Government agencies with enforcement powers often publish “guidance” in the form of bulletins or FAQ’s (frequently asked questions) to provide assistance in compliance. However, unlike statutes and regulations, the guidance publications are not binding and do not have the force of law. Guidance may be helpful in general, but in a particular instance may be misleading.
Two recent examples illustrate how employers could rely on well-meaning agency guidance to their detriment. The Connecticut Commission on Human Rights and Opportunities recently issued a Guide to Nondiscrimination in Hiring and Employing Connecticut Veterans regarding the recent change to the Connecticut fair employment practices law prohibiting discrimination against veterans. (See a recent blog written by my colleague Melinda Kaufmann on this guidance.)
The Guide describes the five designations of discharge from the United States armed forces: honorable discharge, general discharge under honorable conditions, other-than-honorable discharge, bad conduct discharge, and dishonorable discharge. The Guide then states that an amendment which took effect last October prohibits discrimination against “honorably-discharged” veterans, but does not statutorily prohibit discrimination against anyone discharged under the other four designations, which the Guide says are often grouped together and collectively referred to as “less-than-honorable.”
The purpose of the Guide was to point out that there may be other statutory protections applicable to veterans with less-than-honorable discharges, such as prohibitions against discrimination because of sexual orientation or disability. But the implication of the Guide is that for veteran status as such, an employer may legally have a policy of hiring only veterans with honorable discharges.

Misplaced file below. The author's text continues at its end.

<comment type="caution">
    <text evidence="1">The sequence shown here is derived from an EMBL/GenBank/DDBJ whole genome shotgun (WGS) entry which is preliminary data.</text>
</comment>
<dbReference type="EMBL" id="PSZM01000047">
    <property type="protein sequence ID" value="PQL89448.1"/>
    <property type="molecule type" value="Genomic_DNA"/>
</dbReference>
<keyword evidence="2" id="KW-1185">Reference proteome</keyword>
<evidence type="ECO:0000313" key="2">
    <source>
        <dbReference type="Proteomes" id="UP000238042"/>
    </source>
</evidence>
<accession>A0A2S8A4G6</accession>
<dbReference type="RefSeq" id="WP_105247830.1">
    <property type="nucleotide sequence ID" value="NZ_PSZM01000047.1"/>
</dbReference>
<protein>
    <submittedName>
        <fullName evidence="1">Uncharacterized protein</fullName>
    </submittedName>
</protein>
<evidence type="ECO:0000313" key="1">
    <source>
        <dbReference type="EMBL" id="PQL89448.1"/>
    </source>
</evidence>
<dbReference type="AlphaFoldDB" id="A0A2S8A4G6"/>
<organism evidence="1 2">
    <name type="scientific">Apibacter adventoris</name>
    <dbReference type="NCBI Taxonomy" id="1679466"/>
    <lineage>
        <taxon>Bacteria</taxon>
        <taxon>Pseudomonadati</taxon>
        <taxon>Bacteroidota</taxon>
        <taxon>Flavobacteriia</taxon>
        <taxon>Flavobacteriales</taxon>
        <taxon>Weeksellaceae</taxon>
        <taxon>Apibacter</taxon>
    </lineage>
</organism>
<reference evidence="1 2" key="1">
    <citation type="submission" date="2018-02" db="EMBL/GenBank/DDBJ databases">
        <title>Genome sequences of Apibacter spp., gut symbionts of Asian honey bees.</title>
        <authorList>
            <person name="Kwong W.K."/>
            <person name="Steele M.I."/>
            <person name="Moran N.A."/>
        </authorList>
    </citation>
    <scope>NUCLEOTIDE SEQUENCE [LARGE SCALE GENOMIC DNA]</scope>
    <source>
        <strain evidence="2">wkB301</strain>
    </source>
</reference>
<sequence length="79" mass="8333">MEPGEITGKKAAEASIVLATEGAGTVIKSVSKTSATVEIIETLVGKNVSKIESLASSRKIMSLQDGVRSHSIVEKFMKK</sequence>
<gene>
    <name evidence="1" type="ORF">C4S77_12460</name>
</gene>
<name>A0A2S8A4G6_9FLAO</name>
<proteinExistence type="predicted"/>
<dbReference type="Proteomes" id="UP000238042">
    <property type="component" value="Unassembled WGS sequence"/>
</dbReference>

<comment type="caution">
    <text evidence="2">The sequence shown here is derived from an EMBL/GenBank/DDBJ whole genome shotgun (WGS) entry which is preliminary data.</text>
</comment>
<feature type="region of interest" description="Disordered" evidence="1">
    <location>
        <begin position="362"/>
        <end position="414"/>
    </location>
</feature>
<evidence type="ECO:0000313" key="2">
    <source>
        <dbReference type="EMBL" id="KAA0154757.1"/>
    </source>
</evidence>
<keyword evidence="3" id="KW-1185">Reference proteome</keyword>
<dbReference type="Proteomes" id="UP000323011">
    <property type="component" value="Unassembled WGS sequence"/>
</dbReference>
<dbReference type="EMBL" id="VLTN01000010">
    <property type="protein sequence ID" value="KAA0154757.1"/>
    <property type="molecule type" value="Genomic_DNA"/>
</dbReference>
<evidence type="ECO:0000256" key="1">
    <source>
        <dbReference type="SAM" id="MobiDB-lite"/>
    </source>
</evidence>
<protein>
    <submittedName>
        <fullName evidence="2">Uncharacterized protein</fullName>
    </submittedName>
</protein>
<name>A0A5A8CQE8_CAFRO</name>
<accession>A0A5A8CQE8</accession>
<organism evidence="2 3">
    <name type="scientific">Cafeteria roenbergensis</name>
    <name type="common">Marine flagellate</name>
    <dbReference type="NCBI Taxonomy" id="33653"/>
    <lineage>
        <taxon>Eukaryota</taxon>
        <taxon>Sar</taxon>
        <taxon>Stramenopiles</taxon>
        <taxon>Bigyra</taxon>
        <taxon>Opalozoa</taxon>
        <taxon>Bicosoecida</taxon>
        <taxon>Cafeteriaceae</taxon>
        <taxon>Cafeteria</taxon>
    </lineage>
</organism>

However, this conclusion would be incorrect and such a policy would not comply with the law. The new amendment, Public Act 17-127, prohibits discrimination on the basis of status as a veteran, using the definition of “veteran” in Conn. Gen. Stat. §27-103 as any person honorably discharged or released under honorable conditions. A discharge under honorable conditions is also known as a general discharge. Thus, a legal hiring policy with respect to veterans would have to include persons with either an honorable discharge or a general discharge, although it could exclude anyone with one of the last three unfavorable forms of discharge.
A second guidance pitfall is illustrated by the recent Superior Court decision in the case of Rodriguez v. Kaiaffa, LLC dba Chips Family Restaurants. Connecticut wage-hour law allows restaurants to count gratuities given by customers to employees in meeting minimum wage requirements, known as the “tip credit.” A Department of Labor regulation provides that for employees who perform both customer service and non-service duties, the tip credit can be applied to hours worked in the service category, but not to non-customer service hours. However, the DOL also published a Restaurant Industry Guide which stated that for DOL enforcement proceedings, the tip credit would be allowed for all hours as long as non-service duties were no more than 20% of total working time.
When the plaintiff in this lawsuit claimed an underpayment of wages because of a misapplication of the tip credit, the defendant restaurant offered as a defense that it complied with the 20% guideline. However, the Court rejected this defense. Noting that the Guide itself stated that it was intended to provide an informational service to the employment community but that it did not have the force of law, the Court ruled that since the regulation explicitly prohibited use of the tip credit for any non-service hour worked, the Court could not apply the 20% policy, regardless of the Department of Labor’s policy in enforcement.
The take-away from these examples, needless to say, is that the best guidance on employment law compliance will come from your employment law counsel.